This is a sample MMA-themed HIIT drill. To avoid injury and maximize effectiveness, these moves should be done using proper form at all times. If participants' form is suffering, they should be instructed to slow their striking to the speed at which they are able to maintain proper form. The exception here is the "speed" drills, in which the moves should be done as quickly as possible, while maintaining form that is as decent as possible. (See "A Primer" for explanations of the moves listed below.)

Body-Weight Speed Squats
Jab-Cross Speed Combination
Jumping Jacks

Jab-Cross-Knee-Front Kick
Speed Pushups
Jump Squats

Switch Steps
Jab-Front Kick-Knee
Seal Jacks

Keys to Evaluating a New Workout Trend
When a new exercise mode comes into vogue, it can be an exciting! Who doesn't want to inject some fun and variety into their workout program? But as a fitness professional, it's crucial for you to make sure that a new trend is both safe and effective before introducing it to clients. The NASM Certified Personal Trainer program presents fitness professionals with the tools and knowledge needed to evaluate popular new workouts using science, not just popular opinion.

According to the NASM-CPT text NASM Essentials of Personal Fitness Training (2017): "In order for a result to be scientifically sound it must be valid, reliable, and repeatable. A new form of exercise may allegedly produce significant results, but if it is not supported by scientific research, it becomes a questionable trend."

The NASM-CPT program familiarizes fitness professionals with NASM's Optimum Performance Training™ model (see figure), which enables clients to be progressed safely through three levels of training—Stabilization, Strength and Power—in any type of workout format. It's important to take the time to do this, no matter how excited someone is about a new workout craze. "Sometimes trainers and clients want to rush into power training. This may lead to burnout and injury due to the client's lack of strength and stability. Therefore, the trainer should use appropriate caution and communication to ensure that the client is fully prepared for the demands of the Power Level (2017)." In short, clients should not be going full-out at a boot camp or kickboxing class without being properly assessed and, if needed, progressed.

Criteria for Participation in the Power Level
NASM lists these as the criteria for participation in the Power Level:

  • Core and joint stability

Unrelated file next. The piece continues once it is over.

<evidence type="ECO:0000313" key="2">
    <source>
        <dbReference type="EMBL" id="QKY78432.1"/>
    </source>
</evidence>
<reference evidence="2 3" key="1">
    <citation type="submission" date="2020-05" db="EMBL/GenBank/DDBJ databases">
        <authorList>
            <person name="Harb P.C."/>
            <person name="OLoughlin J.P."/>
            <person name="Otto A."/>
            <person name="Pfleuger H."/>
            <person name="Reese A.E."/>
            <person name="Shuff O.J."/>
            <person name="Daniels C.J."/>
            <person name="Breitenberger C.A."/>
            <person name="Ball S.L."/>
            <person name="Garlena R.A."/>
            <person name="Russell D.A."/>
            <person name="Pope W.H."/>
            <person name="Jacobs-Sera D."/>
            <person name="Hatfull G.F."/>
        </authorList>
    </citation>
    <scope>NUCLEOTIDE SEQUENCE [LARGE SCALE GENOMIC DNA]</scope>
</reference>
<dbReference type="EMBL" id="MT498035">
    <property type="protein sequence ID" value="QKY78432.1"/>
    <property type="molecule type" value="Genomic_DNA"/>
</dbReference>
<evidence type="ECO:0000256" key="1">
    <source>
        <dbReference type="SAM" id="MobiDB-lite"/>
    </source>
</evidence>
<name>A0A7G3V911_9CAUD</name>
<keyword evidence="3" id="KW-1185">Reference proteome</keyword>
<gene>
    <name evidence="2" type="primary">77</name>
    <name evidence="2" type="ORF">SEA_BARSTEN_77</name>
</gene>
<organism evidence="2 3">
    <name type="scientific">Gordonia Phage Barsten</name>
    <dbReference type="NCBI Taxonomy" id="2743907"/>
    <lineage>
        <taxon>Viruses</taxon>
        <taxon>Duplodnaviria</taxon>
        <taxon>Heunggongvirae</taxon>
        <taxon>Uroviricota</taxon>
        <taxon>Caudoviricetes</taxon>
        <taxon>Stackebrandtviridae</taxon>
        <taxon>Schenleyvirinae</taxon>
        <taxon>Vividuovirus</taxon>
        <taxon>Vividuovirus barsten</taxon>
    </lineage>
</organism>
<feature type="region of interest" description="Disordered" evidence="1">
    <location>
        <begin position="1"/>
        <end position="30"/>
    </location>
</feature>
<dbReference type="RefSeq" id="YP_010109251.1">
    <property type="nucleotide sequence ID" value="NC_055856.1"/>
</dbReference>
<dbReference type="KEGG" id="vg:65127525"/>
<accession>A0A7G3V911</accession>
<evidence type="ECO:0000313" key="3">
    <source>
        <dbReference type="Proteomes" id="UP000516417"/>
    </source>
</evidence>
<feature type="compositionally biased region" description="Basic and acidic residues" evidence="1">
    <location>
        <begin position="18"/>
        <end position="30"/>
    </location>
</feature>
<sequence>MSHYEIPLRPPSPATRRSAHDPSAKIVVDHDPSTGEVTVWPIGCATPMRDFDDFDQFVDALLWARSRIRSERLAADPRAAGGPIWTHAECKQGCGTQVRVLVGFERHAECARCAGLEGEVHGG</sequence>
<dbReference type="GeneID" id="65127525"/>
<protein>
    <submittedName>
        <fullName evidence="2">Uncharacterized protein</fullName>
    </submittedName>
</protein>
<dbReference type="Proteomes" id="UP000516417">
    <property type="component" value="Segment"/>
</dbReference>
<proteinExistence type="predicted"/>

• A good strength base
  • Optimal range of motion around key joints, such as the hips and ankles
  • Good neuromuscular control

Assessing Readiness for Power Level Training
Trainers can use an overhead squat assessment or wall-facing squat to screen participants. Presence of any compensations means corrective exercise must be done prior to transitioning that person to the Power Level:

  • Excessive forward trunk lean
  • Knees falling inward (valgus)
  • Heels coming up
  • A lean to one side
  • Inability to get the thighs parallel to the ground

In the NASM-CPT program, fitness professionals will learn more about all three levels of the OPT model and the five phases they include. Because everyone has different learning styles, information is delivered in a variety of ways online, such as through reading, learning activities, concise videos, lectures, case studies, quizzes and practice exams. To learn more about the NASM-CPT program options, go to


Gregory C. 2012. Effects of physical activity and inactivity on muscle fatigue. Frontiers in Physiology, 3, 142.

NASM (NationalAcademy of Sports Medicine). 2017. NASM Essentials of Personal Fitness Training (5th ed.). Burlington, MA: Jones & Bartlett Learning.

Mangine, G.T., et al. 2015. The effect of training volume and intensity on improvements in muscular strength and size in resistance-trained men. Physiological Reports, 3, (8) e12472.

Meet our experts

NASMMA15_BACK_06_156x172 Marty Miller, ATC, DHSC, NASM-CPT, CES, PES, Master Instructor, is director of fitness at Mizner Country Club in Delray Beach, Fla.

The information provided is without warranty or guarantee and NASM disclaims any liability for decisions you make based on the information. Learn more